1. Write some questions about the weather – things we want to know about the weather in other places (literacy)
2. Create a Google form (survey) – modelled with young students
3. Share the form on our blog
4. Ask for help from around the world on Twitter
5. Create a Google My Map to display the results – modelled with young students
6. Share the results on class blogs
6. Analyse the data – class discussions, writing task
8. Get some help from our older buddies (see comments below)

With older students we could have explored the Google Sheet which collected the data to create a variety of graphs.

Why I blog

My presentation for Teachmeet Melbourne 28 April 2016


Why I blog – Created with Haiku Deck, presentation software that inspires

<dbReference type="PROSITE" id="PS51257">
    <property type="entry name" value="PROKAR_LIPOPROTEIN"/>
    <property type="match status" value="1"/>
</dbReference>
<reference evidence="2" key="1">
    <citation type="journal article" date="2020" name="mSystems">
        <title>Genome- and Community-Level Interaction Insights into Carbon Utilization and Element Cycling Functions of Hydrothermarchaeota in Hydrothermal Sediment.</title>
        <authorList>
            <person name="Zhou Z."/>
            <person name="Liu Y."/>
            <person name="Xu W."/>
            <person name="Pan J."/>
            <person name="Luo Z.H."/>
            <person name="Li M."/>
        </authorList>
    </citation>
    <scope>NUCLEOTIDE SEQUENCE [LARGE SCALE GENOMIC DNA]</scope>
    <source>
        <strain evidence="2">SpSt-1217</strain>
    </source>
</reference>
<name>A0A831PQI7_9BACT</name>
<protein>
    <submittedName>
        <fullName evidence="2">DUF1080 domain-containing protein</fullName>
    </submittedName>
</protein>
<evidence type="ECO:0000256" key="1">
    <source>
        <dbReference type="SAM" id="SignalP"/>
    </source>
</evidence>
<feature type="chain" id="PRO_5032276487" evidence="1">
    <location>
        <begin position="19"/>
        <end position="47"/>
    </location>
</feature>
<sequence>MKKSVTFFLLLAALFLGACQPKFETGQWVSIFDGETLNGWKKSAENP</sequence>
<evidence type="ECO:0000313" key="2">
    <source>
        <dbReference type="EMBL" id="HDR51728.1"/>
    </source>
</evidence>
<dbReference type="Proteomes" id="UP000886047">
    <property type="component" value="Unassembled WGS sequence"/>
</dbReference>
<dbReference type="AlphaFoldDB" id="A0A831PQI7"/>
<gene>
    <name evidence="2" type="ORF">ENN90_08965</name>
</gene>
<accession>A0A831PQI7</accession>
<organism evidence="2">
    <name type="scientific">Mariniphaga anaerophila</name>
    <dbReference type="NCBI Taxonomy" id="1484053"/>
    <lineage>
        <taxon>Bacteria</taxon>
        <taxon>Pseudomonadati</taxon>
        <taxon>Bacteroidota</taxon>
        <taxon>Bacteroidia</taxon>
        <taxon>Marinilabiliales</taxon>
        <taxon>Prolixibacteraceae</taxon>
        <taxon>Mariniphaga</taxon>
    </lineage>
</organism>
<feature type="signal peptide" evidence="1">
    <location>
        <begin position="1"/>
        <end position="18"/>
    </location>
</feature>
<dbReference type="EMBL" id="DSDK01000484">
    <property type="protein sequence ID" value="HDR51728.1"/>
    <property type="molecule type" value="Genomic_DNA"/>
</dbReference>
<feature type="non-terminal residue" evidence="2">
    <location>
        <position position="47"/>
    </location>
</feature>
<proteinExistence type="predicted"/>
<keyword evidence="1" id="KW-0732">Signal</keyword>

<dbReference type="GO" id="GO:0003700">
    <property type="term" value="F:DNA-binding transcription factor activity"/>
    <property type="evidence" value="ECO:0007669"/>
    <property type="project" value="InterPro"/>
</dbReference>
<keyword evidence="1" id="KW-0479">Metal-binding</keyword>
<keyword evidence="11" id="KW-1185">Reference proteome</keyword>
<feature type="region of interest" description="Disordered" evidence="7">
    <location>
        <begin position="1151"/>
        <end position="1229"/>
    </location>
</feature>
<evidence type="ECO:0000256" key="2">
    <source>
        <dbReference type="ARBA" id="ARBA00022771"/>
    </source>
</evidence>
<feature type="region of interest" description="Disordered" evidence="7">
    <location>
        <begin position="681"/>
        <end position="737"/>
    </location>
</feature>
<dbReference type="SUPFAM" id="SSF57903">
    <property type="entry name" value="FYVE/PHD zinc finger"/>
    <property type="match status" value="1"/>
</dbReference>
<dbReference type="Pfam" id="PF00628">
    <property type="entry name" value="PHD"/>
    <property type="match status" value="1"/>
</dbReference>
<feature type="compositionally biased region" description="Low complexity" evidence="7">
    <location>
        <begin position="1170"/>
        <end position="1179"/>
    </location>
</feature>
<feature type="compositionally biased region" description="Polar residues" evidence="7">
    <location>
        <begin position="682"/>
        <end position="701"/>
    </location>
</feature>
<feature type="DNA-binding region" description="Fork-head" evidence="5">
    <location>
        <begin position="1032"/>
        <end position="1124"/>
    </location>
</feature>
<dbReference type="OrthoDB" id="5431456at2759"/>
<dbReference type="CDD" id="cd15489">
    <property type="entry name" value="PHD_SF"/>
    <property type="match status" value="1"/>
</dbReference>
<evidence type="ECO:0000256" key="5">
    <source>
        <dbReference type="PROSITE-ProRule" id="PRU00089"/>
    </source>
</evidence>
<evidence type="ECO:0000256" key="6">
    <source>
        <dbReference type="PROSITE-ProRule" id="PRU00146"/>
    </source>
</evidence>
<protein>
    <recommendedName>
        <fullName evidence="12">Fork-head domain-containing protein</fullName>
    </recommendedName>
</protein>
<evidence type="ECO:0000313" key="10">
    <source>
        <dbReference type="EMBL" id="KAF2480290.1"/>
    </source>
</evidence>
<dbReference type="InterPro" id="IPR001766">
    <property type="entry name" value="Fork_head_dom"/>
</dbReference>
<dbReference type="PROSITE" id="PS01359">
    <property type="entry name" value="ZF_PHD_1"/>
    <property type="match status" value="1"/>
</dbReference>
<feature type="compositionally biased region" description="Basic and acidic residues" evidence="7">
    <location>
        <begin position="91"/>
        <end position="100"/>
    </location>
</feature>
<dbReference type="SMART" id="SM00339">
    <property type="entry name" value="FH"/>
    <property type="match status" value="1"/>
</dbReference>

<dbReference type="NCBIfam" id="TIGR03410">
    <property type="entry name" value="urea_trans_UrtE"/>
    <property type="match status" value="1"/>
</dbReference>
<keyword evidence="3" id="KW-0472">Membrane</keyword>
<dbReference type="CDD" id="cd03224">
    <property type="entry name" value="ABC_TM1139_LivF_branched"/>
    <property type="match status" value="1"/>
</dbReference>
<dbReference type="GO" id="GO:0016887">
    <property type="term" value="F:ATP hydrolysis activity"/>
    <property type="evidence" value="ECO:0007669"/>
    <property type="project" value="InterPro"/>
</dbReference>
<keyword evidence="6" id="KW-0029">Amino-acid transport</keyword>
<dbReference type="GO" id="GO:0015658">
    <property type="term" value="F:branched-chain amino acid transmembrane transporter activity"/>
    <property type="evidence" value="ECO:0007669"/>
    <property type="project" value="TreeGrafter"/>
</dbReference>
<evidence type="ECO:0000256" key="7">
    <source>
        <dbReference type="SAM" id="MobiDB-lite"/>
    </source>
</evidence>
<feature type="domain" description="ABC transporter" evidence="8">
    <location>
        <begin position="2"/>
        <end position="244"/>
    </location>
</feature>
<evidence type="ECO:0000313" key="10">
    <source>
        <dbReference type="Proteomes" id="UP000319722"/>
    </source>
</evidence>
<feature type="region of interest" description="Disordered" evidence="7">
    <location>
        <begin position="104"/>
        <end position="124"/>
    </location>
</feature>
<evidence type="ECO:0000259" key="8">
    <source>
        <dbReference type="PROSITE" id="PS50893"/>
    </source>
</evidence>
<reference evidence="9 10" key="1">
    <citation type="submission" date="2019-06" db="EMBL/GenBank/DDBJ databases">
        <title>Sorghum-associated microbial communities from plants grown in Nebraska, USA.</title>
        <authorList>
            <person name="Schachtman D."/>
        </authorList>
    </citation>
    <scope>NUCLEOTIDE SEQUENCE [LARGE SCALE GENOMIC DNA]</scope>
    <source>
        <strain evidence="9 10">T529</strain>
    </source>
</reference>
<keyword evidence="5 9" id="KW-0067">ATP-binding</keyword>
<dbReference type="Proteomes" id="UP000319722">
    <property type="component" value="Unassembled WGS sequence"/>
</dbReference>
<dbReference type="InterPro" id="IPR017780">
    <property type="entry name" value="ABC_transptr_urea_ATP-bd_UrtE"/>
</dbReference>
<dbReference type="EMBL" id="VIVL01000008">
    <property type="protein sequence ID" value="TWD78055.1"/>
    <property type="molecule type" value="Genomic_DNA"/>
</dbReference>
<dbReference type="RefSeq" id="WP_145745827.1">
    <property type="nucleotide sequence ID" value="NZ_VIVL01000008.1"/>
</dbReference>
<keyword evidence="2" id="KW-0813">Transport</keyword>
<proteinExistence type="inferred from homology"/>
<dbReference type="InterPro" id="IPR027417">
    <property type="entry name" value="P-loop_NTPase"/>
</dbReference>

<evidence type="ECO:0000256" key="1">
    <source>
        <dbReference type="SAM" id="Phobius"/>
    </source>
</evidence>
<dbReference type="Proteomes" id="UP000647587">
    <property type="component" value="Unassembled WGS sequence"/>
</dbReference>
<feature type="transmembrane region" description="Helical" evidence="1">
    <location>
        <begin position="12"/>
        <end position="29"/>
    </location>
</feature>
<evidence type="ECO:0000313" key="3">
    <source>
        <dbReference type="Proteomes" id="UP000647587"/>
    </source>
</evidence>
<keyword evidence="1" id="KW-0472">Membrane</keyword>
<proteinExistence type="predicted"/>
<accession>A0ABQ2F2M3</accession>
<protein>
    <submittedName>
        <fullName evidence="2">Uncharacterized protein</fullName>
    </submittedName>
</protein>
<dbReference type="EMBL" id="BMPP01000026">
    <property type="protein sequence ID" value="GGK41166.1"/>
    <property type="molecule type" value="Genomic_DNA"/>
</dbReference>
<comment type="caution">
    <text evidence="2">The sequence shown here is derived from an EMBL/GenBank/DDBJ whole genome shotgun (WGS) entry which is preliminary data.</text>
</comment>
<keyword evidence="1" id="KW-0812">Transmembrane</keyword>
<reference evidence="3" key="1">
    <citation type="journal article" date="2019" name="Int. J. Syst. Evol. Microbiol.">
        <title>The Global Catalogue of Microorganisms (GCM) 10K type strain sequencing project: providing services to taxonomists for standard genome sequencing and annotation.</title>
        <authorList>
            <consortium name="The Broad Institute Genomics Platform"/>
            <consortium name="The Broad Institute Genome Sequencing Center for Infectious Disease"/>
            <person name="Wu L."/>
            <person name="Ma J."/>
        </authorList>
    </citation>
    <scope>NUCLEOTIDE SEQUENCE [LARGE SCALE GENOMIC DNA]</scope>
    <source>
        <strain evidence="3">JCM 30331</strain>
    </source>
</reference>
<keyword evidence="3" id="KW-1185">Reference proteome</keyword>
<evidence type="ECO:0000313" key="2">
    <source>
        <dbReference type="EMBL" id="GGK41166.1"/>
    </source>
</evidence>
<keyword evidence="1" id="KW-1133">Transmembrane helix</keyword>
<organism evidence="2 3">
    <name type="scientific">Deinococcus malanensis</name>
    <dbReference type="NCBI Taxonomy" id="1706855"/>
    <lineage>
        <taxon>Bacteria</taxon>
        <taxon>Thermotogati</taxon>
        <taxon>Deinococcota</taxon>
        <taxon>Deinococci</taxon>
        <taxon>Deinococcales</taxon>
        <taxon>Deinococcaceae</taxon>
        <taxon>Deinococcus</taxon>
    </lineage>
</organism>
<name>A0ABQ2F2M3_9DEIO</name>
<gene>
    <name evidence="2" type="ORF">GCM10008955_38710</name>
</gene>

I started my blog as part of a professional learning network Online course.  It was how we shared with the other members and provided feedback and evidence to the course convenors.  I liked it from the beginning.  

The concept of my writing and thinking being in public was initially daunting but once I started getting feedback, I relaxed a little and have not looked back.

I waiver in my attention to my blog and accept that as a busy teacher I have my moments of opportunity and inspiration and times when other things are more important.

IT’S A PROCESS

Clicking the [PUBLISH] button is not the main point.  It is the process involved of thinking of a topic, determining how to share it, finding examples, finding connections.  The actual publishing is not even the final step as often my posts illicits reactions that make me re-think.